Q: Your longtime partner, Jessica Lange, has two Academy Awards, but when you were nominated for Best Supporting Actor for The Right Stuff in 1984, you didnít attend the Oscars. Why is that?
A: It was too many people. Iíve never felt great in crowds, and certainly not when theyíre puttiní the spotlight on you like that. Iíve been to one Oscar thing, I think, with Jessie, when she was nominated for—Iím not quite sure what for now. I think it was where she played Patsy Cline. Iíve always felt uncomfortable in those situations.

Q: Your acting career was taking off at the time. Were you getting lots of offers?
A: Yeah. I turned a lot of stuff down. I still mainly considered myself a playwright at that point, and I just felt like, if I start doiní this stuff and become a quote-unquote movie star, itís really going to be difficult to have anybody take my writing seriously. So I kind of backed away from it.

Q: What did you turn down?
A: Oh, well, I guess the most notorious one was Lonesome Dove. And then the big Clint Eastwood Western, Unforgiven.

Q: You passed that up?
A: Yeah. Iím not even sure why, now. Then there was another one called Big that Tom Hanks did. And Warren Beattyís Reds. Stuff like that. But I couldnít see myself doiní it.

Q: Your agent mustíve wanted to kill you.
A: She did, yeah.

Q: When I mention your name to women, they actually moan. Are you aware of this reaction?
A: Ha! Thatís very flattering. No, the first thing is, if women do have that response, they always try to hide it. Thatís the last thing in the world theyíre going to reveal. I mean, I wouldnít mind if there was some revelation of it, but itís not the case. So you really donít get that much perk out of it.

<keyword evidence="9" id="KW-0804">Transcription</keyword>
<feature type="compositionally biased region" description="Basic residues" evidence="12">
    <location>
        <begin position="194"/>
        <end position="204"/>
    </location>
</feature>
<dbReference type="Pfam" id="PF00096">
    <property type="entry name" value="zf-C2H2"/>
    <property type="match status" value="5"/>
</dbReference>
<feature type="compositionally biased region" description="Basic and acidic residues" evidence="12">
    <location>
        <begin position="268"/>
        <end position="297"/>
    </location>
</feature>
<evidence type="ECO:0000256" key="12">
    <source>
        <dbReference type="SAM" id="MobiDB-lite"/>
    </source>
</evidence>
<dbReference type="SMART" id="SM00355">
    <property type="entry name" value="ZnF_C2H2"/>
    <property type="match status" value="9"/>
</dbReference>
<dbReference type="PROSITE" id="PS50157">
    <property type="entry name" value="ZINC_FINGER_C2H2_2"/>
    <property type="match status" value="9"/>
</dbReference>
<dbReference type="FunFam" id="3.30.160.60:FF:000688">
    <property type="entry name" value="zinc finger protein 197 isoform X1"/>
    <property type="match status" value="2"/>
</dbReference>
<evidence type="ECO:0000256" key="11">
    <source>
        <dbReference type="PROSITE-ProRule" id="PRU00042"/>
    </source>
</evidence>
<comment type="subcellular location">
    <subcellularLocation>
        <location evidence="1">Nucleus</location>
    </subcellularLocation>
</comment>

Q: Youíre 64. Is writing harder now or easier?
A: Both. Once I get into it, thereís something more accessible about it now. But itís tougher to begin now—to really begin, and to really commit. I think you have more doubts about whatís valuable, I guess.

Q: Because particularly back in your early days you were spitting out a flurry of one-acts…
A: Yeah, you didnít give a shit. Just go. Just go. The great New York poet Frank OíHara, he said you go on guts. Thatís what he said. You go on guts. Thatís what you feel like when youíre that age. But now itís like itís like you go on terror! Youíre terrified. Itís still guts, but itís a different deal.

Q: Whatís else has changed as youíve gotten older?
A: Well, I notice Iím a little slower getting up on a horse. Fishiní in a river, sometimes I get out of breath and Iím a little more tentative about getting into deep water. The physical limitations—your balance isnít as strong as it used to be, you canít jump fences.